While several studies have shown that focal lesions affect the communication between structurally normal regions of the brain, and that these changes may correlate with behavioural deficits, their impact on brain's information processing capacity is currently unknown. Here we test the hypothesis that focal lesions decrease the brain's information processing capacity, of which changes in functional connectivity may be a measurable correlate. To measure processing capacity, we turned to whole brain computational modelling to estimate the integration and segregation of information in brain networks. First, we measured functional connectivity between different brain areas with resting state functional magnetic resonance imaging in healthy subjects (n = 26), and subjects who had suffered a cortical stroke (n = 36). We then used a whole-brain network model that coupled average excitatory activities of local regions via anatomical connectivity. Model parameters were optimized in each healthy or stroke participant to maximize correlation between model and empirical functional connectivity, so that the model's effective connectivity was a veridical representation of healthy or lesioned brain networks. Subsequently, we calculated two model-based measures: 'integration', a graph theoretical measure obtained from functional connectivity, which measures the connectedness of brain networks, and 'information capacity', an information theoretical measure that cannot be obtained empirically, representative of the segregative ability of brain networks to encode distinct stimuli. We found that both measures were decreased in stroke patients, as compared to healthy controls, particularly at the level of resting-state networks. Furthermore, we found that these measures, especially information capacity, correlate with measures of behavioural impairment and the segregation of resting-state networks empirically measured. This study shows that focal lesions affect the brain's ability to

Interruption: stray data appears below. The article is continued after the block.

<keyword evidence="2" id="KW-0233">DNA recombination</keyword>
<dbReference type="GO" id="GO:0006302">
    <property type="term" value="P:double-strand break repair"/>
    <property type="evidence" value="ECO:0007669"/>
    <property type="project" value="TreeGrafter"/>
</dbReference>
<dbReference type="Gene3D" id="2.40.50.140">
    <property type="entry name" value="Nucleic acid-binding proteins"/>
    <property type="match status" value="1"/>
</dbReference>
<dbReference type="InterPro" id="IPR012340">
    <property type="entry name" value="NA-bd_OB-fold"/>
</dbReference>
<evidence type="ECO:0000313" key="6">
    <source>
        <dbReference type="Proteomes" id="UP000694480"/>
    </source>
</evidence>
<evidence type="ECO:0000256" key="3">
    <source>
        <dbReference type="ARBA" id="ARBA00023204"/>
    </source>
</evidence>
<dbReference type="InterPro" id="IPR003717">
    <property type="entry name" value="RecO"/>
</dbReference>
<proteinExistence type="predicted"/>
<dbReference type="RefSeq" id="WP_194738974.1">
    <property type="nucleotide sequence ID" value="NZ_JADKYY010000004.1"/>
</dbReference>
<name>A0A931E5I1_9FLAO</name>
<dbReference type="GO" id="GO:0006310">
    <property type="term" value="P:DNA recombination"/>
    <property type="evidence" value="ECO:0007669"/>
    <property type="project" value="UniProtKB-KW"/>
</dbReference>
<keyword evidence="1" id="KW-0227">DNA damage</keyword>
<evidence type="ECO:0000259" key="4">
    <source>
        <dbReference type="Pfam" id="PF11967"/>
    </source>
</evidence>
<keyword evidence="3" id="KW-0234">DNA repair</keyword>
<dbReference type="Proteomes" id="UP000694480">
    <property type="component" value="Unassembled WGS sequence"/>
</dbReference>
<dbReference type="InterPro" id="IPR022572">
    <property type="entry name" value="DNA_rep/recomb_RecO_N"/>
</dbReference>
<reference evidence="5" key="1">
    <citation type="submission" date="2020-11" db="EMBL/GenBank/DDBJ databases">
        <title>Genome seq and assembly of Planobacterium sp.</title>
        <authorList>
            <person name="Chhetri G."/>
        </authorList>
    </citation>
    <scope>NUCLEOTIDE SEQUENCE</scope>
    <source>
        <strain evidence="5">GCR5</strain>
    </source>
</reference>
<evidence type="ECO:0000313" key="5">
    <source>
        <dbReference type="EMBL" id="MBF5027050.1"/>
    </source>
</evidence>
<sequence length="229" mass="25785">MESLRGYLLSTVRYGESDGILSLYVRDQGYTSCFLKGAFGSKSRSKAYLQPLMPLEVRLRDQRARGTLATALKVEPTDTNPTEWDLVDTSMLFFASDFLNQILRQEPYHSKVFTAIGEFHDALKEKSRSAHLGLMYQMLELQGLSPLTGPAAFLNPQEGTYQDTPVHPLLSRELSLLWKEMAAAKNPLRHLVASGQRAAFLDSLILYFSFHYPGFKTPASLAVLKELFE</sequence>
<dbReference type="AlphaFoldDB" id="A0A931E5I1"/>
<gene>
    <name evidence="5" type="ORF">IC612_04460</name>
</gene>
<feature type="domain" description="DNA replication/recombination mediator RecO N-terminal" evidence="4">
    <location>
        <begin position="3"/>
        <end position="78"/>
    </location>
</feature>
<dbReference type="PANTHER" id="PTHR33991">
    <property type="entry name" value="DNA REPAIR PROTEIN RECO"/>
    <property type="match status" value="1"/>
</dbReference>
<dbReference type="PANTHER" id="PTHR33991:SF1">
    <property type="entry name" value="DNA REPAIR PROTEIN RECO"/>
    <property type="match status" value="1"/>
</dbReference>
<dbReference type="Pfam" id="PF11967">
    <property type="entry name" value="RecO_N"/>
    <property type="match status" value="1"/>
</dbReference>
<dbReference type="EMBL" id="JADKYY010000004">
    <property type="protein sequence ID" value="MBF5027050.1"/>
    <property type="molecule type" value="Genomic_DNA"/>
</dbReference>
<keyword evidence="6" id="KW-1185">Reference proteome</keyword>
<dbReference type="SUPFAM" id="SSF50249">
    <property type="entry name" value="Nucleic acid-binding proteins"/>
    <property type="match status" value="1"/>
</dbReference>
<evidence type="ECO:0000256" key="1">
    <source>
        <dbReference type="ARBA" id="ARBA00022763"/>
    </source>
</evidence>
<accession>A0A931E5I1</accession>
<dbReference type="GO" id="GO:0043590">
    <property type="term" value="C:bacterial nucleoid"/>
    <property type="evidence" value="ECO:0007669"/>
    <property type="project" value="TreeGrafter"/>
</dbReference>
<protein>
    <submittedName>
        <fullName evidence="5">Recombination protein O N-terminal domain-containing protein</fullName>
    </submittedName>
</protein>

2. Infectivity and development of X-irradiated third-stage larvae of Angiostrongylus cantonensis in rats

    International Nuclear Information System (INIS)

    Fujiu, Yoshinori

    1989-01-01